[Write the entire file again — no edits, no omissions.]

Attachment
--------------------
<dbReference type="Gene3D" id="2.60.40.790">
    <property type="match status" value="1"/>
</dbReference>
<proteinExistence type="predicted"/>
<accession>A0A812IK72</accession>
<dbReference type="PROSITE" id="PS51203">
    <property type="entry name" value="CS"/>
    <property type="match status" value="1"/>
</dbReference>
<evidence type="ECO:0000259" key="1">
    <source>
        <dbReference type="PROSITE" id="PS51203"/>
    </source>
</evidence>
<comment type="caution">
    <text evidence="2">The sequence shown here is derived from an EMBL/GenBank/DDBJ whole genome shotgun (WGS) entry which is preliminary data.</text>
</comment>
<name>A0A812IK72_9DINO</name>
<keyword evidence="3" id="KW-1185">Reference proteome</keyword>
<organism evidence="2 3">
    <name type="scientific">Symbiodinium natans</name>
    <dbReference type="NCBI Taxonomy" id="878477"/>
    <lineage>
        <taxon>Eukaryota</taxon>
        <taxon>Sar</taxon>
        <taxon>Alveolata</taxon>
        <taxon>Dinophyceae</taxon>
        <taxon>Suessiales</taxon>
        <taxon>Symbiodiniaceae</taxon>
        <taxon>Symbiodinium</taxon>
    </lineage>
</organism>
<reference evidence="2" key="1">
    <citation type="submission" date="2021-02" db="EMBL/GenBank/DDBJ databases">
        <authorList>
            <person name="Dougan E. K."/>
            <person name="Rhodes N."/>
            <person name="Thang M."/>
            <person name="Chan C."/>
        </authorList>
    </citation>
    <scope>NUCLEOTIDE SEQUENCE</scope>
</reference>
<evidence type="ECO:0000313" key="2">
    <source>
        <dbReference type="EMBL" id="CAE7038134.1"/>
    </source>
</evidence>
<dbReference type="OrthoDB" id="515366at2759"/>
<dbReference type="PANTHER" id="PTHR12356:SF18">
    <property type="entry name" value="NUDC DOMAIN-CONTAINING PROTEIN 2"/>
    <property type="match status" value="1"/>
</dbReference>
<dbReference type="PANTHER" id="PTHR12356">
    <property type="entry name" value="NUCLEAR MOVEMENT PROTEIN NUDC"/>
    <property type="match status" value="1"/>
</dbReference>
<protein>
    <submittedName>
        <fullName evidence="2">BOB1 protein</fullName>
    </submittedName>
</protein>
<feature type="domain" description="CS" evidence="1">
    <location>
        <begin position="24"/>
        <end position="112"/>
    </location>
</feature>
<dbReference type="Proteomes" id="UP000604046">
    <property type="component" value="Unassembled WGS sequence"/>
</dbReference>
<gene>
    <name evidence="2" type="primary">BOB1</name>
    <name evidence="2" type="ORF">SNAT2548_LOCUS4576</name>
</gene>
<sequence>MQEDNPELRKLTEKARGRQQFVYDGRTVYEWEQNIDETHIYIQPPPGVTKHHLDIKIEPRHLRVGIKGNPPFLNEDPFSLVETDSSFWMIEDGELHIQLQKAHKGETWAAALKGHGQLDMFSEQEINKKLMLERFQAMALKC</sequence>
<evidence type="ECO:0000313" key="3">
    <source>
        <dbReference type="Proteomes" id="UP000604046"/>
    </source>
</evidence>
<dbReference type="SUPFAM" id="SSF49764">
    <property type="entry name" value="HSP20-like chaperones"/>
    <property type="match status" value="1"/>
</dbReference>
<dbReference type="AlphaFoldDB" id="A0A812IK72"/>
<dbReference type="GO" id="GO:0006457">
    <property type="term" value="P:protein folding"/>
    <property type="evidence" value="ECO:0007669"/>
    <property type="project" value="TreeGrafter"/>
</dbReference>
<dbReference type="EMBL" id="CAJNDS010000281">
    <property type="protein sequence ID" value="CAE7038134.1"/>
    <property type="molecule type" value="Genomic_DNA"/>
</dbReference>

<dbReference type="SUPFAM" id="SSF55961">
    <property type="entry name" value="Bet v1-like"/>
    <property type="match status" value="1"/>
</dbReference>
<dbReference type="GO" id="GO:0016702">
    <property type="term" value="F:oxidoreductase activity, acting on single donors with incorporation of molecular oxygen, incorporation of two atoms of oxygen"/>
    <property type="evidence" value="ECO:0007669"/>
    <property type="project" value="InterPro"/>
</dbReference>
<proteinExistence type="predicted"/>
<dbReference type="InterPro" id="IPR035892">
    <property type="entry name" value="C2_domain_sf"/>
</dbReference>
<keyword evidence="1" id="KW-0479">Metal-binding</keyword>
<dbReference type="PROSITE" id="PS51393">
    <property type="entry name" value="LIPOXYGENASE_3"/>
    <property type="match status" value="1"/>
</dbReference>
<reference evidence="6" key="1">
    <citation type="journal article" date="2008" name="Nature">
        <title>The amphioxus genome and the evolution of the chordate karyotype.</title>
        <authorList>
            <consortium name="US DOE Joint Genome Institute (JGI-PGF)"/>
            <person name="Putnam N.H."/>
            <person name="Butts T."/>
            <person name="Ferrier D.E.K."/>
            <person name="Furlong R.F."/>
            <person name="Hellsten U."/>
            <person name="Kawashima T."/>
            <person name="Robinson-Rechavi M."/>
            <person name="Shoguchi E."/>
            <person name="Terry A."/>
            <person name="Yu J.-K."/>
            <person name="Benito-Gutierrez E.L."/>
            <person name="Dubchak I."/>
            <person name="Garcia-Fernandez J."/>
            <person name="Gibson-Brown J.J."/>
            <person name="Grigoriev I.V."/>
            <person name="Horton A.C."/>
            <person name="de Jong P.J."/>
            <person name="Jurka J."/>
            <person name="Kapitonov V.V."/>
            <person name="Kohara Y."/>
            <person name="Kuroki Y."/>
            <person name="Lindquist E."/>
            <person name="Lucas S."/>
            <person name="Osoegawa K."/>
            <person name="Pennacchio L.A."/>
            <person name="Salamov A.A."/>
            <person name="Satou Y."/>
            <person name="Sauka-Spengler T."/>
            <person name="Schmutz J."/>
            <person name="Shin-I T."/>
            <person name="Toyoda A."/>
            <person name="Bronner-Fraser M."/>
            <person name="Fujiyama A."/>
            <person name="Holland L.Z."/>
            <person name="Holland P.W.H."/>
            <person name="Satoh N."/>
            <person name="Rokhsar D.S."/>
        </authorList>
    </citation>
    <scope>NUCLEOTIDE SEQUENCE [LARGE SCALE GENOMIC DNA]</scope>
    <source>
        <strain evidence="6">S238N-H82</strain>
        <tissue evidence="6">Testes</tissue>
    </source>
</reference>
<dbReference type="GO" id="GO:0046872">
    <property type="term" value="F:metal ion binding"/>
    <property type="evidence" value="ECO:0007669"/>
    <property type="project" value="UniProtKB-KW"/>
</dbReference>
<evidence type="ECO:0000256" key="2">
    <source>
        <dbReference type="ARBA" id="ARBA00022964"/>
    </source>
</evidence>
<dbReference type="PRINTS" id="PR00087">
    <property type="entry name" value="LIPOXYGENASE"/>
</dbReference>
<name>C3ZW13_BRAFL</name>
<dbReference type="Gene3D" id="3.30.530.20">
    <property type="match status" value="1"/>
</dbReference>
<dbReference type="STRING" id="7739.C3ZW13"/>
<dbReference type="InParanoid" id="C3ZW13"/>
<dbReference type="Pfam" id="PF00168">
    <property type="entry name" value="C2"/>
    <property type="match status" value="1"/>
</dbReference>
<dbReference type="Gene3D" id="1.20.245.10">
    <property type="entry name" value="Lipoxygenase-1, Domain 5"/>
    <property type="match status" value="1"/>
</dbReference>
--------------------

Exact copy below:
<dbReference type="Gene3D" id="2.60.40.790">
    <property type="match status" value="1"/>
</dbReference>
<proteinExistence type="predicted"/>
<accession>A0A812IK72</accession>
<dbReference type="PROSITE" id="PS51203">
    <property type="entry name" value="CS"/>
    <property type="match status" value="1"/>
</dbReference>
<evidence type="ECO:0000259" key="1">
    <source>
        <dbReference type="PROSITE" id="PS51203"/>
    </source>
</evidence>
<comment type="caution">
    <text evidence="2">The sequence shown here is derived from an EMBL/GenBank/DDBJ whole genome shotgun (WGS) entry which is preliminary data.</text>
</comment>
<name>A0A812IK72_9DINO</name>
<keyword evidence="3" id="KW-1185">Reference proteome</keyword>
<organism evidence="2 3">
    <name type="scientific">Symbiodinium natans</name>
    <dbReference type="NCBI Taxonomy" id="878477"/>
    <lineage>
        <taxon>Eukaryota</taxon>
        <taxon>Sar</taxon>
        <taxon>Alveolata</taxon>
        <taxon>Dinophyceae</taxon>
        <taxon>Suessiales</taxon>
        <taxon>Symbiodiniaceae</taxon>
        <taxon>Symbiodinium</taxon>
    </lineage>
</organism>
<reference evidence="2" key="1">
    <citation type="submission" date="2021-02" db="EMBL/GenBank/DDBJ databases">
        <authorList>
            <person name="Dougan E. K."/>
            <person name="Rhodes N."/>
            <person name="Thang M."/>
            <person name="Chan C."/>
        </authorList>
    </citation>
    <scope>NUCLEOTIDE SEQUENCE</scope>
</reference>
<evidence type="ECO:0000313" key="2">
    <source>
        <dbReference type="EMBL" id="CAE7038134.1"/>
    </source>
</evidence>
<dbReference type="OrthoDB" id="515366at2759"/>
<dbReference type="PANTHER" id="PTHR12356:SF18">
    <property type="entry name" value="NUDC DOMAIN-CONTAINING PROTEIN 2"/>
    <property type="match status" value="1"/>
</dbReference>
<dbReference type="PANTHER" id="PTHR12356">
    <property type="entry name" value="NUCLEAR MOVEMENT PROTEIN NUDC"/>
    <property type="match status" value="1"/>
</dbReference>
<protein>
    <submittedName>
        <fullName evidence="2">BOB1 protein</fullName>
    </submittedName>
</protein>
<feature type="domain" description="CS" evidence="1">
    <location>
        <begin position="24"/>
        <end position="112"/>
    </location>
</feature>
<dbReference type="Proteomes" id="UP000604046">
    <property type="component" value="Unassembled WGS sequence"/>
</dbReference>
<gene>
    <name evidence="2" type="primary">BOB1</name>
    <name evidence="2" type="ORF">SNAT2548_LOCUS4576</name>
</gene>
<sequence>MQEDNPELRKLTEKARGRQQFVYDGRTVYEWEQNIDETHIYIQPPPGVTKHHLDIKIEPRHLRVGIKGNPPFLNEDPFSLVETDSSFWMIEDGELHIQLQKAHKGETWAAALKGHGQLDMFSEQEINKKLMLERFQAMALKC</sequence>
<evidence type="ECO:0000313" key="3">
    <source>
        <dbReference type="Proteomes" id="UP000604046"/>
    </source>
</evidence>
<dbReference type="SUPFAM" id="SSF49764">
    <property type="entry name" value="HSP20-like chaperones"/>
    <property type="match status" value="1"/>
</dbReference>
<dbReference type="AlphaFoldDB" id="A0A812IK72"/>
<dbReference type="GO" id="GO:0006457">
    <property type="term" value="P:protein folding"/>
    <property type="evidence" value="ECO:0007669"/>
    <property type="project" value="TreeGrafter"/>
</dbReference>
<dbReference type="EMBL" id="CAJNDS010000281">
    <property type="protein sequence ID" value="CAE7038134.1"/>
    <property type="molecule type" value="Genomic_DNA"/>
</dbReference>

<dbReference type="SUPFAM" id="SSF55961">
    <property type="entry name" value="Bet v1-like"/>
    <property type="match status" value="1"/>
</dbReference>
<dbReference type="GO" id="GO:0016702">
    <property type="term" value="F:oxidoreductase activity, acting on single donors with incorporation of molecular oxygen, incorporation of two atoms of oxygen"/>
    <property type="evidence" value="ECO:0007669"/>
    <property type="project" value="InterPro"/>
</dbReference>
<proteinExistence type="predicted"/>
<dbReference type="InterPro" id="IPR035892">
    <property type="entry name" value="C2_domain_sf"/>
</dbReference>
<keyword evidence="1" id="KW-0479">Metal-binding</keyword>
<dbReference type="PROSITE" id="PS51393">
    <property type="entry name" value="LIPOXYGENASE_3"/>
    <property type="match status" value="1"/>
</dbReference>
<reference evidence="6" key="1">
    <citation type="journal article" date="2008" name="Nature">
        <title>The amphioxus genome and the evolution of the chordate karyotype.</title>
        <authorList>
            <consortium name="US DOE Joint Genome Institute (JGI-PGF)"/>
            <person name="Putnam N.H."/>
            <person name="Butts T."/>
            <person name="Ferrier D.E.K."/>
            <person name="Furlong R.F."/>
            <person name="Hellsten U."/>
            <person name="Kawashima T."/>
            <person name="Robinson-Rechavi M."/>
            <person name="Shoguchi E."/>
            <person name="Terry A."/>
            <person name="Yu J.-K."/>
            <person name="Benito-Gutierrez E.L."/>
            <person name="Dubchak I."/>
            <person name="Garcia-Fernandez J."/>
            <person name="Gibson-Brown J.J."/>
            <person name="Grigoriev I.V."/>
            <person name="Horton A.C."/>
            <person name="de Jong P.J."/>
            <person name="Jurka J."/>
            <person name="Kapitonov V.V."/>
            <person name="Kohara Y."/>
            <person name="Kuroki Y."/>
            <person name="Lindquist E."/>
            <person name="Lucas S."/>
            <person name="Osoegawa K."/>
            <person name="Pennacchio L.A."/>
            <person name="Salamov A.A."/>
            <person name="Satou Y."/>
            <person name="Sauka-Spengler T."/>
            <person name="Schmutz J."/>
            <person name="Shin-I T."/>
            <person name="Toyoda A."/>
            <person name="Bronner-Fraser M."/>
            <person name="Fujiyama A."/>
            <person name="Holland L.Z."/>
            <person name="Holland P.W.H."/>
            <person name="Satoh N."/>
            <person name="Rokhsar D.S."/>
        </authorList>
    </citation>
    <scope>NUCLEOTIDE SEQUENCE [LARGE SCALE GENOMIC DNA]</scope>
    <source>
        <strain evidence="6">S238N-H82</strain>
        <tissue evidence="6">Testes</tissue>
    </source>
</reference>
<dbReference type="GO" id="GO:0046872">
    <property type="term" value="F:metal ion binding"/>
    <property type="evidence" value="ECO:0007669"/>
    <property type="project" value="UniProtKB-KW"/>
</dbReference>
<evidence type="ECO:0000256" key="2">
    <source>
        <dbReference type="ARBA" id="ARBA00022964"/>
    </source>
</evidence>
<dbReference type="PRINTS" id="PR00087">
    <property type="entry name" value="LIPOXYGENASE"/>
</dbReference>
<name>C3ZW13_BRAFL</name>
<dbReference type="Gene3D" id="3.30.530.20">
    <property type="match status" value="1"/>
</dbReference>
<dbReference type="STRING" id="7739.C3ZW13"/>
<dbReference type="InParanoid" id="C3ZW13"/>
<dbReference type="Pfam" id="PF00168">
    <property type="entry name" value="C2"/>
    <property type="match status" value="1"/>
</dbReference>
<dbReference type="Gene3D" id="1.20.245.10">
    <property type="entry name" value="Lipoxygenase-1, Domain 5"/>
    <property type="match status" value="1"/>
</dbReference>